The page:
Assembly extends lobbyist's hire


January 26, 2017 | View PDF

The Haines Borough Assembly voted Tuesday to keep lobbyist Bill Thomas on the job until June, to advertise for a permanent borough manager in Alaska only and to award a $71,000 marine mammal monitoring contract to proHNS, a local engineering firm.

Thomas, 69, is a commercial fisherman and former state legislator who worked last year as borough lobbyist for $45,000. He’ll be paid about $22,000 for a half-year’s work.

Assembly members Tresham Gregg and Tom Morphet opposed Thomas’ hire, saying there wasn’t spending enough in Juneau to justify hiring a lobbyist. Morphet said Thomas was unable to spare the town from cuts to state forestry and public health nurse offices last year.

Member Margaret Friedenauer, who opposed Thomas’ hire last year, said she was comfortable with it this year because Thomas will be given clear direction. “I’m more optimistic about doing it this year because it would be through the legislative session (only) and we have a list of priorities,” she said.

“There’s a lot less money that is going to be coming out this fiscal year,” said assembly member Mike Case, endorsing Thomas. “I think the person who is in there and knows the right contacts and continues to knock on the right doors is going to get a hold of that money.”

Thomas recently returned from Washington D.C., where he said he met with members of Alaska’s Congressional delegation. He said the trip was funded by regional Native corporation Sealaska. Interim borough manager Brad Ryan said Thomas has been focused on Lutak Dock reconstruction funding.

Several fishermen in the audience also spoke for keeping Thomas on. “As a Tlingit Elder and a Vietnam War veteran in my family, and the family I was raised, that has a world of clout. I appreciate his service and everything he has done for the community over the years,” said Haynes Tormey II. “I think we have a really lucky opportunity with his past experiences and his contacts that he has in Juneau.”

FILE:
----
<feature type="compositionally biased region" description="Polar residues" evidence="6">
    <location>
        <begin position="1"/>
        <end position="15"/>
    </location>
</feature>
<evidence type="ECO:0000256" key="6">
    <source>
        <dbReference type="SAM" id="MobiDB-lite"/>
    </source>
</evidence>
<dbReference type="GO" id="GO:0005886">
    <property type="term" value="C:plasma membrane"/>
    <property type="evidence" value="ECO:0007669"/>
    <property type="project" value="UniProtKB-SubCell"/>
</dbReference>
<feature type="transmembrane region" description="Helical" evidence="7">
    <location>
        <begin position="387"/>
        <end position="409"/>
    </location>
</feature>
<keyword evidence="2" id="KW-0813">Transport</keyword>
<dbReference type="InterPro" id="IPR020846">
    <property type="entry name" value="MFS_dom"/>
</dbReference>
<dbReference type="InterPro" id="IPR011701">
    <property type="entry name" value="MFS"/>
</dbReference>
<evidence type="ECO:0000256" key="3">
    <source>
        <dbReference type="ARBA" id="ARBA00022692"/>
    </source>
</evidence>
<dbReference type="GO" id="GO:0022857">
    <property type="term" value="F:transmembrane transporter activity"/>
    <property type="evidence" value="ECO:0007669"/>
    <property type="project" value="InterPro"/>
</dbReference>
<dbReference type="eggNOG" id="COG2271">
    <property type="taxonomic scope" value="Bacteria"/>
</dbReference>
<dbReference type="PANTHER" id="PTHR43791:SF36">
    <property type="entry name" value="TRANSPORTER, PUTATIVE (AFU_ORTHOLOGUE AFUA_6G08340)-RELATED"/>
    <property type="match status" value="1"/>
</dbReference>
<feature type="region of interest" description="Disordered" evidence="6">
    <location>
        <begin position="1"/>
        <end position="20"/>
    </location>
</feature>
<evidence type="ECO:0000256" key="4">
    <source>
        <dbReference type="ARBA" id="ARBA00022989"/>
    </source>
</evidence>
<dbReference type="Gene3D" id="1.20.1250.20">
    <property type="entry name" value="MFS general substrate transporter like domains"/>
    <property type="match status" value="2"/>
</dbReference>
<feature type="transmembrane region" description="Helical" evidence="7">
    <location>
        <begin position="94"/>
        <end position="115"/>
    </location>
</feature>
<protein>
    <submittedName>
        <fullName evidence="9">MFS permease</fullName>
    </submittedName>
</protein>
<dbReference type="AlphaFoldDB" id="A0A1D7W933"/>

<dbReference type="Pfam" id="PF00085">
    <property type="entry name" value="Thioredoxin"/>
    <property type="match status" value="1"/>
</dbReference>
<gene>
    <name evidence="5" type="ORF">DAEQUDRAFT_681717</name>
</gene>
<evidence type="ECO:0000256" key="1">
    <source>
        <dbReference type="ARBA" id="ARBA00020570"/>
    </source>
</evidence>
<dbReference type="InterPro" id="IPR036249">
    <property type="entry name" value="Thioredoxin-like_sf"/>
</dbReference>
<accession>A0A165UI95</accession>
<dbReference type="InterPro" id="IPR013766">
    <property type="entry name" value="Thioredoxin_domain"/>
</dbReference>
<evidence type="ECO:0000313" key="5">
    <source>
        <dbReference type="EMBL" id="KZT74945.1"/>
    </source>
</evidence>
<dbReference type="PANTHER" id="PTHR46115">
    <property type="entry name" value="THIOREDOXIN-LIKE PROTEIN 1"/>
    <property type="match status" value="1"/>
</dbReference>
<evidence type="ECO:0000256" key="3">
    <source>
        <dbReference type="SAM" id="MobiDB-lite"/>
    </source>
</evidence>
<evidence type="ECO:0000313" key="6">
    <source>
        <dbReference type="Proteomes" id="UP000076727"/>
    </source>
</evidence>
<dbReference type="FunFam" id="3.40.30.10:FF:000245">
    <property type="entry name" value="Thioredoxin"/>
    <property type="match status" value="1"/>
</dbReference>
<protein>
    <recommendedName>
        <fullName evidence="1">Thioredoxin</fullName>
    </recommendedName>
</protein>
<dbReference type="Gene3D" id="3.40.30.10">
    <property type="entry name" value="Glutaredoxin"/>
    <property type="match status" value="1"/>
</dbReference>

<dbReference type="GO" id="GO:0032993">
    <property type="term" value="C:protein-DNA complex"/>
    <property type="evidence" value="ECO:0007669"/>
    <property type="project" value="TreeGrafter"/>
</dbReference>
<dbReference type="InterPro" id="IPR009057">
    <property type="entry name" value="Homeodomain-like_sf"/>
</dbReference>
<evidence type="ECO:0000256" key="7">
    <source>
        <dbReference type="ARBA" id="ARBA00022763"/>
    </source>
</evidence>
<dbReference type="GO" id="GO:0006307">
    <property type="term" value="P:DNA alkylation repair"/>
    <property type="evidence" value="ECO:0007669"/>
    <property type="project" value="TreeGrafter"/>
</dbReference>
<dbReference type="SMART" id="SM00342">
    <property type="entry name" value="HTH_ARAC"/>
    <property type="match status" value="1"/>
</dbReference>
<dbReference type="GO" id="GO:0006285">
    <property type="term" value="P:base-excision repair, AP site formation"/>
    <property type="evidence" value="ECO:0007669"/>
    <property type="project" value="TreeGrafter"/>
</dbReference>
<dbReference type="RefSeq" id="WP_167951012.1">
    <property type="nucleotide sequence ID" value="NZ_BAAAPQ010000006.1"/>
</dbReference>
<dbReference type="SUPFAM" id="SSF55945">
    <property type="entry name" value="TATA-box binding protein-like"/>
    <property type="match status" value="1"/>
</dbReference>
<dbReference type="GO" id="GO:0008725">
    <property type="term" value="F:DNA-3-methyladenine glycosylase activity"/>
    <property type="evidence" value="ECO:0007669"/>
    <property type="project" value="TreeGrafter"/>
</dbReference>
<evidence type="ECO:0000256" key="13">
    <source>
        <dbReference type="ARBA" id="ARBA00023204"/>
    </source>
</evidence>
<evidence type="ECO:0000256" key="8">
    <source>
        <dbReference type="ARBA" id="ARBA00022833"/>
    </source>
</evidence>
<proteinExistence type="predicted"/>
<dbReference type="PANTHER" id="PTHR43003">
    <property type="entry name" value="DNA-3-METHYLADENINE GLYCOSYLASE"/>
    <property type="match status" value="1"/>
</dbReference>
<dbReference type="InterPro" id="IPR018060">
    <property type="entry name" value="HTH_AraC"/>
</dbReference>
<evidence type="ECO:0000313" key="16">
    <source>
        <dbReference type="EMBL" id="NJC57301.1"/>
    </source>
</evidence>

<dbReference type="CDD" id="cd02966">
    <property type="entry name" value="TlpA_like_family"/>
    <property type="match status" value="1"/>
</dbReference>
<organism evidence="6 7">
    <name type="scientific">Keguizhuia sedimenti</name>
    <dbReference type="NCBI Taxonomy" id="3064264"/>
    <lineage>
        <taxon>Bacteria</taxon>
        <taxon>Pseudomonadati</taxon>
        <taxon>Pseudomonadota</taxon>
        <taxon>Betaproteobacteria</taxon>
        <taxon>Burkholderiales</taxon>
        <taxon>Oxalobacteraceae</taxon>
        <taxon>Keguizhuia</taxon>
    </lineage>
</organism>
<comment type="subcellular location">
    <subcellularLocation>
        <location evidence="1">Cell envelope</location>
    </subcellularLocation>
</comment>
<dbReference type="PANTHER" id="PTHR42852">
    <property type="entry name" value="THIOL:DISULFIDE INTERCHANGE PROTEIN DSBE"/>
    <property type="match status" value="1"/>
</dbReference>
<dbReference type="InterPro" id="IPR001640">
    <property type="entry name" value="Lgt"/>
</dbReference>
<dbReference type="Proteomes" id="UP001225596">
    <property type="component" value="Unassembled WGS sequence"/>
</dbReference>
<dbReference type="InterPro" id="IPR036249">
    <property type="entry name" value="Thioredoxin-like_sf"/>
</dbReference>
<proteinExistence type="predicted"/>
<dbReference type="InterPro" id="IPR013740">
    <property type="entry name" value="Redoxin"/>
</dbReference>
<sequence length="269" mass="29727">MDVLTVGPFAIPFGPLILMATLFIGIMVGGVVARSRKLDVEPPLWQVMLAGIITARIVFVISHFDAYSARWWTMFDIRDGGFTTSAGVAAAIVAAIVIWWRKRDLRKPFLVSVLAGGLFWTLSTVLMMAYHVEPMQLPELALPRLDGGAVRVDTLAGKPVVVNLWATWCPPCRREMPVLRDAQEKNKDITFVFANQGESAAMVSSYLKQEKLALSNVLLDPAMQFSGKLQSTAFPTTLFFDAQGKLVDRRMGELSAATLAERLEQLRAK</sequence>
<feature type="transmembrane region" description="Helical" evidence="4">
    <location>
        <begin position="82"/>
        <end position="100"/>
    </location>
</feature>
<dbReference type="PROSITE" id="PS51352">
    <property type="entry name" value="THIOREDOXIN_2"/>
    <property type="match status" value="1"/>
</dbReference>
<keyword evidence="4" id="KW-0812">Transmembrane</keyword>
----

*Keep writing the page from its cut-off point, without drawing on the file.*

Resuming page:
In deciding to limit its search for its next permanent manager, assembly members voiced opposition to an idea from Morphet to work with head-hunting firm Brimeyer Fursman to get a list of manager candidates. “I think we owe it to the voters to hire the best manager possible.” He said the borough has gone through a lot of managers that elected officials liked “at first, then after a while we didn’t.”

The borough paid Brimeyer Fursman $27,500 to land police chief Heath Scott and former manager William Seward. The firm offered a guarantee to re-do its search if either Scott or Seward didn’t last on the job 18 months, but the firm told the borough the guarantee had been dependent on a required site visit with Seward in September that didn’t happen.

“I cringe at the thought of going through a Fursman-type experience again,” said assembly member Ron Jackson. “What we got was a lot of good candidates. But that I think we got … You polish your resume and put in it what you think the hiring committee wants to hear. I don’t know if it’s worth it. I think we have two really good candidates here.”